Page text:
A big part of campaigning for the presidency is getting out among the American people, putting forward policy prescriptions to fix the ills of the nation and offering at least a little bit of detail about those particular policies, such as how they would be implemented to achieve the desired result.
While many of the 2020 Democratic candidates have done exactly that with regard to explaining their various plans to overhaul and improve the nation’s health care system, former Vice President Joe Biden simply doesn’t have the time or inclination to do so, as he recently noted.
The Washington Examiner reported that Biden, as part of his campaigning in important early primary states such as Iowa and South Carolina, has been touting his idea to provide Americans with a “public option” when it comes to health care insurance.
Essentially, a public option for health care would be akin to a government-run program like Medicare that Americans of all ages could buy into instead of obtaining insurance on the private market.
Except that Biden, when not referring to health care as some sort of fundamental “human right,” has declined to offer any specifics on the idea, whether it be legislation introduced in Congress or a simple fact sheet providing details of the plan.
Indeed, Biden even told a crowd in Iowa City recently that he didn’t have time to explain the proposal, nor did he want to bore his gathered supporters. Biden said of his “public option” health care plan, “I don’t have time; I don’t want to keep you standing any longer.”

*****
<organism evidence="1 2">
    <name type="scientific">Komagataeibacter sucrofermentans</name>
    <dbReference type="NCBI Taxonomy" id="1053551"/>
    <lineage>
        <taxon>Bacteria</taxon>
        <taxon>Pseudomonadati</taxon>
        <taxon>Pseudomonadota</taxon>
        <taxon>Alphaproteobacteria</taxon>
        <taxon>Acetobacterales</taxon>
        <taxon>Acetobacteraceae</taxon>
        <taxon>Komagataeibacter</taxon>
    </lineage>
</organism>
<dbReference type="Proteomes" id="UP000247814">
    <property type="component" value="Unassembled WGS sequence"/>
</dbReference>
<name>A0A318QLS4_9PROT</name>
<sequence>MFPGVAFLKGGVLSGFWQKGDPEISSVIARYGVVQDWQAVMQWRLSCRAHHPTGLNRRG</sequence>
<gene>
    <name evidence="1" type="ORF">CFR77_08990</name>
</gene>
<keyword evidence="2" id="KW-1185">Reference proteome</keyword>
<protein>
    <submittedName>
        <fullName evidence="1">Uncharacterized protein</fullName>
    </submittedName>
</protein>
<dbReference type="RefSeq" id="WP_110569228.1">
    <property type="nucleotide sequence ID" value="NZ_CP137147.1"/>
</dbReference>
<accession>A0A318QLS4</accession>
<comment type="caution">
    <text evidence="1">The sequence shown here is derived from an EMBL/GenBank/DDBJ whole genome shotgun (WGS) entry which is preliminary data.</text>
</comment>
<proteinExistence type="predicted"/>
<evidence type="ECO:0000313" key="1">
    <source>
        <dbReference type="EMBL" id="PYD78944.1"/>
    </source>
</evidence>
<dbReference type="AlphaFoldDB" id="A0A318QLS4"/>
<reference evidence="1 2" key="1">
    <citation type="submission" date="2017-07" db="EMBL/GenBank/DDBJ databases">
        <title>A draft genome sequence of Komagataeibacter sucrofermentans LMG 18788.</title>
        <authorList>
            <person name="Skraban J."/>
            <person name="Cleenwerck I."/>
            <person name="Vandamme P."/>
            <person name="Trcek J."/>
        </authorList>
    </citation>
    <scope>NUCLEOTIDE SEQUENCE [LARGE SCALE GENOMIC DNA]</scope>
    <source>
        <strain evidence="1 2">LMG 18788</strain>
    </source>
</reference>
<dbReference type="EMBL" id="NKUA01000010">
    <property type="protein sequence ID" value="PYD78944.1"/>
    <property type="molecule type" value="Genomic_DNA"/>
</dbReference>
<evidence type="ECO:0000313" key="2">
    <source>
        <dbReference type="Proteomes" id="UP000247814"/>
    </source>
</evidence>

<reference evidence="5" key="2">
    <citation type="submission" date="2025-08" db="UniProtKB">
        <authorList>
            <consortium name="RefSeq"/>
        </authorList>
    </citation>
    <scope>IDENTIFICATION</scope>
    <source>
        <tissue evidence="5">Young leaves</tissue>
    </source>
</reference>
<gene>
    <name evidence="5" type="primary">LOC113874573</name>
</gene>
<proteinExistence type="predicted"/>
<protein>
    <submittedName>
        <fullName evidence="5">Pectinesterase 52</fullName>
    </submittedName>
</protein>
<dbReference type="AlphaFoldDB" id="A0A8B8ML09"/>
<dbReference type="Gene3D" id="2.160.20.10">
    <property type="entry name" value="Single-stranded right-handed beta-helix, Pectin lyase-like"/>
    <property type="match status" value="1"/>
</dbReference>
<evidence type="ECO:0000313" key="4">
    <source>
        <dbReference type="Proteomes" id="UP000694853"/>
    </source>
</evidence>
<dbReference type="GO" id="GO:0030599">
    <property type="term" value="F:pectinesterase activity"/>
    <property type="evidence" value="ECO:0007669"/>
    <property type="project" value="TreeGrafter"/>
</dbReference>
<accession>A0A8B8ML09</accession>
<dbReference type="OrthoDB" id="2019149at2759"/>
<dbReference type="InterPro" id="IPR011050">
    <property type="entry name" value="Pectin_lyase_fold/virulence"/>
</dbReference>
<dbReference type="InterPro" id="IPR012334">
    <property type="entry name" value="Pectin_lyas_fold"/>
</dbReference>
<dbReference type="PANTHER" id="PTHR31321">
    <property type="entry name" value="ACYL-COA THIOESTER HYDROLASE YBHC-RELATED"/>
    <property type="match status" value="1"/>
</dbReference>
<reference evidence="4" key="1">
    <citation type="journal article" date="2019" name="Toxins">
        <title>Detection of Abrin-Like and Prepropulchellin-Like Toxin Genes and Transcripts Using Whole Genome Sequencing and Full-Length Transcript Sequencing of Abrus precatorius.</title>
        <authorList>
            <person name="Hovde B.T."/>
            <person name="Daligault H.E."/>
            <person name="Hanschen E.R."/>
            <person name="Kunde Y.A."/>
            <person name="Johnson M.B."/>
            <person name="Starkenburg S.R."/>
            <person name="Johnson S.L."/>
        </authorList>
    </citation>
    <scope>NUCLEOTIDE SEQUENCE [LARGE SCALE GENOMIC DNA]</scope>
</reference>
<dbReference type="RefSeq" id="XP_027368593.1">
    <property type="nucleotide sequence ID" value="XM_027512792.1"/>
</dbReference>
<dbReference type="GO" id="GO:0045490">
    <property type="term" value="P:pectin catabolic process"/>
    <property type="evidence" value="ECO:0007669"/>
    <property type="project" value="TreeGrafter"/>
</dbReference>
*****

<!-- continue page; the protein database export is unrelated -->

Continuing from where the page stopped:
That, however, comes across as a lame excuse to avoid explaining the details of his plan, because if there is one thing that Biden has an abundance of, it is time to talk to the “folks” who are going to vote.
Other than running for president, what else does Biden have going on? He isn’t a member of Congress like the majority of the other Democratic candidates, so he doesn’t have to rush off to cast an important vote or spend time in committee hearings.
Nor is Biden saddled with the responsibilities of being the vice president or running the country from the White House. Similarly, Biden is not governing a state or serving as mayor of a city, so it isn’t like he has those responsibilities to tend to either.
In fact, of the nearly two-dozen candidates running for the Democratic Party’s nomination, Biden is probably the one candidate who has the most available time on hand to provide detailed explanations of his plans and policies.
Making Biden’s excuse come across as more of a lame dodge than anything is the fact that other candidates who have other responsibilities and are often crunched for time have nevertheless been relatively forthcoming in offering up specifics for their respective plans.
Take Vermont Sen. Bernie Sanders and California Sen. Kamala Harris, both of whom have put forward proposals for a “Medicare for All” style of government-run, single-payer health care.
Despite those senators having to balance committee hearings and votes and other duties with their campaign events, both have taken the time to at least partially explain some ins and outs of their plans — which, by the way, would essentially outlaw private health insurance and subjugate the entirety of the nation’s health care system to federal government control.
One would think that Biden, who ostensibly has nothing else to do but run for president, could carve out time to explain his plan to bolster the failing Affordable Care Act.
As an aside, wasn’t Biden one of the ones who promised the American people that Obamacare would address all of our nation’s health care woes? Why does it need fixing now?
With no real effort to explain his ideas on health care to the American people, we have little choice but to speculate as to why he has seemingly refused to do so — perhaps details have yet to be worked out, or he’s incapable of explaining it. Biden could clear all of that up quickly, however, if he would just pencil in a small block of time in his busy schedule.
Truth and Accuracy
We are committed to truth and accuracy in all of our journalism. Read our editorial standards.